I'm open to finding ways that business models may benefit education but we also need to look at other models. To date, most of what is adapted from the business world is the individualistic, "by any means necessary" mind set. (There's also the "data driven" manipulation of numbers that determine AYP...)

Submitted by Timothy Boyle on September 4, 2011 2:40 pm

The more time I spend thinking about this idea, I see the distribution compentency being the key cog. Classroom isolation is a real and destructive force. Thinking you are the only one who wants to do something different, who needs to see someone doing something different is a lonesome place to be. 

We now have The Notebook, Twitter, edcamp, educon, tedxphillyed, Philadelphia Writing Project, and so many other places to share and learn together. The more we can leverage these resoures and distribute the great work teachers and administrators are doing, the closer I think we get to the education our students deserve.

Thank you Sam for sharing not just these ideas, but the people and places that are doing it.

Submitted by tom-104 on September 4, 2011 6:00 pm

Tom..

Thanks for sharing that article link, I just posted it to  my social networks.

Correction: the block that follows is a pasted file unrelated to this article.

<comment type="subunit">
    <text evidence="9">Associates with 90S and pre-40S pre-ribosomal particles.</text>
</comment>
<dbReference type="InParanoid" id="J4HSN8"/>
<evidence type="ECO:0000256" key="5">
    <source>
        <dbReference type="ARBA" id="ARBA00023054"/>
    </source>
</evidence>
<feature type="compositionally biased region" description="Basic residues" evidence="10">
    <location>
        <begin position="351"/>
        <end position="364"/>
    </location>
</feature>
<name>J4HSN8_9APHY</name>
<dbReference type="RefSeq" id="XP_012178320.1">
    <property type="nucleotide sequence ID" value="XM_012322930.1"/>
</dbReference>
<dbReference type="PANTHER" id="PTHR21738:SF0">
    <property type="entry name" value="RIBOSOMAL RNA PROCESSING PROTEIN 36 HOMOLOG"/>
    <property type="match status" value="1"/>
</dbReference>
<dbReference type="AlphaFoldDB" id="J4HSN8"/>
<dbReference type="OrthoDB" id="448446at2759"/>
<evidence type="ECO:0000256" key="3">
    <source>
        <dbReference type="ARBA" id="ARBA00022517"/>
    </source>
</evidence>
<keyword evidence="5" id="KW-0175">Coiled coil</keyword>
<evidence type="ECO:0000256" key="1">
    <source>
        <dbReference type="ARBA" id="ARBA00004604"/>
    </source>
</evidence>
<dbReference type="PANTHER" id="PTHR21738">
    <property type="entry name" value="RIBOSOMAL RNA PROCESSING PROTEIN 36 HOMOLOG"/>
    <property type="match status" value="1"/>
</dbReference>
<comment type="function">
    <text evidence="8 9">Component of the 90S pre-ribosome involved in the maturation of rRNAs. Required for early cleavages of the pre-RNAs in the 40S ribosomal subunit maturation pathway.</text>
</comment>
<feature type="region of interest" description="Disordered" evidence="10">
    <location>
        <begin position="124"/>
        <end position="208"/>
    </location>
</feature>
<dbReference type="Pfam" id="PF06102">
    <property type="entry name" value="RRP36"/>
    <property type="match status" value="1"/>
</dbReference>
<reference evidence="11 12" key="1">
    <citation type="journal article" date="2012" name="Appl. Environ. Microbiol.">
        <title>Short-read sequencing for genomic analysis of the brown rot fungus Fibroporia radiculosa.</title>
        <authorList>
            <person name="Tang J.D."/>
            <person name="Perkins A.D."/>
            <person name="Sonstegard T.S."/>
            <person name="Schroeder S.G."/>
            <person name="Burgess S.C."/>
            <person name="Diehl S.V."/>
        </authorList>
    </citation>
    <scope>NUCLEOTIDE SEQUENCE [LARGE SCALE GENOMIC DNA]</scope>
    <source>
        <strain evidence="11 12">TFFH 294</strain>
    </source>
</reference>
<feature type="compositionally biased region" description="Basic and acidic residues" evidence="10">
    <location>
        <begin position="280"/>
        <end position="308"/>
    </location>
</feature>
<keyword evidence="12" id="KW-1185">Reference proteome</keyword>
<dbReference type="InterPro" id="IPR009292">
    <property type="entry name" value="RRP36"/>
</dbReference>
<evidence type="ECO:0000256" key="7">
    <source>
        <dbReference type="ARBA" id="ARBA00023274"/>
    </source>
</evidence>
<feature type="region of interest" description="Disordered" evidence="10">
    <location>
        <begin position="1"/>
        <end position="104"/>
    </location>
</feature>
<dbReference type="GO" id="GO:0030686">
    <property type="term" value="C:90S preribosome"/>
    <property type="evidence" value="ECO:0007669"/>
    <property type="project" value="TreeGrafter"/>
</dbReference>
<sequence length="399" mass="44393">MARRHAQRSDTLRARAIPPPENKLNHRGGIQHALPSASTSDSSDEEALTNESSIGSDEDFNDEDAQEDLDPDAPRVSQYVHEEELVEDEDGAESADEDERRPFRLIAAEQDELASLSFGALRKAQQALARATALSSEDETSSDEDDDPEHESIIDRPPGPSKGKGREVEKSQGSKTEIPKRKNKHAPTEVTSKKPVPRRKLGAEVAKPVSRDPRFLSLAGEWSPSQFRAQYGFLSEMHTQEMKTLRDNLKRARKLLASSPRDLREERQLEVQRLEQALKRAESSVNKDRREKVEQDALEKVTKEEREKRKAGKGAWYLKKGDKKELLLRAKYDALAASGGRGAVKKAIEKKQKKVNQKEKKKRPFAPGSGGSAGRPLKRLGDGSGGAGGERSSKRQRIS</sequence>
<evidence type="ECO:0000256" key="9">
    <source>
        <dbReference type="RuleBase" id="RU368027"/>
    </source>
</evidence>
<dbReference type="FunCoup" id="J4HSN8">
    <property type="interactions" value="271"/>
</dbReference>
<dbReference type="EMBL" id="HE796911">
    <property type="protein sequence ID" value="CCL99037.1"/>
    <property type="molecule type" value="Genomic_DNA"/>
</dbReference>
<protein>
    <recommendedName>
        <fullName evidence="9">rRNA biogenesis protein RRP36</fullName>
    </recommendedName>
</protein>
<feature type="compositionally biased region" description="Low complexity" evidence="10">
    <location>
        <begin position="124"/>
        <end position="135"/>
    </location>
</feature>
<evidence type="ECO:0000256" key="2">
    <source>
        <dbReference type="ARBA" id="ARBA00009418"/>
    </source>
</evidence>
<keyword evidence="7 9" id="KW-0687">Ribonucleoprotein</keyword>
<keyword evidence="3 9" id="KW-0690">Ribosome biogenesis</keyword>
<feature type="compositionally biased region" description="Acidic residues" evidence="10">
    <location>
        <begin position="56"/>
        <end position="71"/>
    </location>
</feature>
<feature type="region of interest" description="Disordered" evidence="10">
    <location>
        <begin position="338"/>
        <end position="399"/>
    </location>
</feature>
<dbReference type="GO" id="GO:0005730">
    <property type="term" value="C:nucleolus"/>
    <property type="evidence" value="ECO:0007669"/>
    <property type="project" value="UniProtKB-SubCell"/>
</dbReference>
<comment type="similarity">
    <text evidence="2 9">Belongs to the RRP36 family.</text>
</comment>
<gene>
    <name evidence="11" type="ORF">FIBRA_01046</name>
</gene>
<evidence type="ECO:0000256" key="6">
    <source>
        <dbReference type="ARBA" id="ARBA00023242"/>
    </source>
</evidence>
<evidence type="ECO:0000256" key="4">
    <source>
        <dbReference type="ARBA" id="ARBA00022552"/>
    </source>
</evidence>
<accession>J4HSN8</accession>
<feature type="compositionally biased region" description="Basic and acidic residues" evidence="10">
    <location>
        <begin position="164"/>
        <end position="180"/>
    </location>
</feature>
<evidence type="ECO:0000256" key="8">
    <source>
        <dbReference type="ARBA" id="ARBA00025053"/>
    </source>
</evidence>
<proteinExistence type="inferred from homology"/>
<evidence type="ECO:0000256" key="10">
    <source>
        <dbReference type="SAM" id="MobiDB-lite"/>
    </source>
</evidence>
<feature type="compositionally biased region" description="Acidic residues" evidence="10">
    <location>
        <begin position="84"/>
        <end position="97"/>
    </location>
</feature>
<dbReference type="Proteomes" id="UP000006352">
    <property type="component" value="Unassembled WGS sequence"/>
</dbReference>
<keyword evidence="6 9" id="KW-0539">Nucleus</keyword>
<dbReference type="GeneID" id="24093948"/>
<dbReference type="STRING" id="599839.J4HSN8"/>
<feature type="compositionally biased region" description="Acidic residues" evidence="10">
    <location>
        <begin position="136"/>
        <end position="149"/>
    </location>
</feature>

I think Denning validates both Timothy Boyle and my  stance that we need to hack up of education, reject  the corporate-driven "reform" agenda and harness teachers  innovative and creative powers to  fix education.

Submitted by tom-104 on September 4, 2011 7:00 pm

The preceding comment is not from me. I don't know what happened but it seems my original post was replaced by this comment.

My original post linked to a Forbes article by Steve Denning, "The Single Best Idea for Reforming K-12 Education". It is at:

http://tinyurl.com/42v9bwq

Submitted by Samuel Reed III on September 4, 2011 7:07 pm

 tom-104

I apologize, while  responding to your original comment, I inadvertently deleted it.

Thank you for resending the link.

Submitted by Ken Glass (not verified) on October 7, 2011 8:21 pm

Over 90% of businesses fail. A higher rate that failing schools. So what can schools learn from the business approach? Rhetorically speaking, nothing.

Submitted by Anonymous (not verified) on October 8, 2011 9:01 am

They can learn not to do what most of these businesses are doing,

Submitted by Rochelle Christopher (not verified) on February 16, 2012 3:28 pm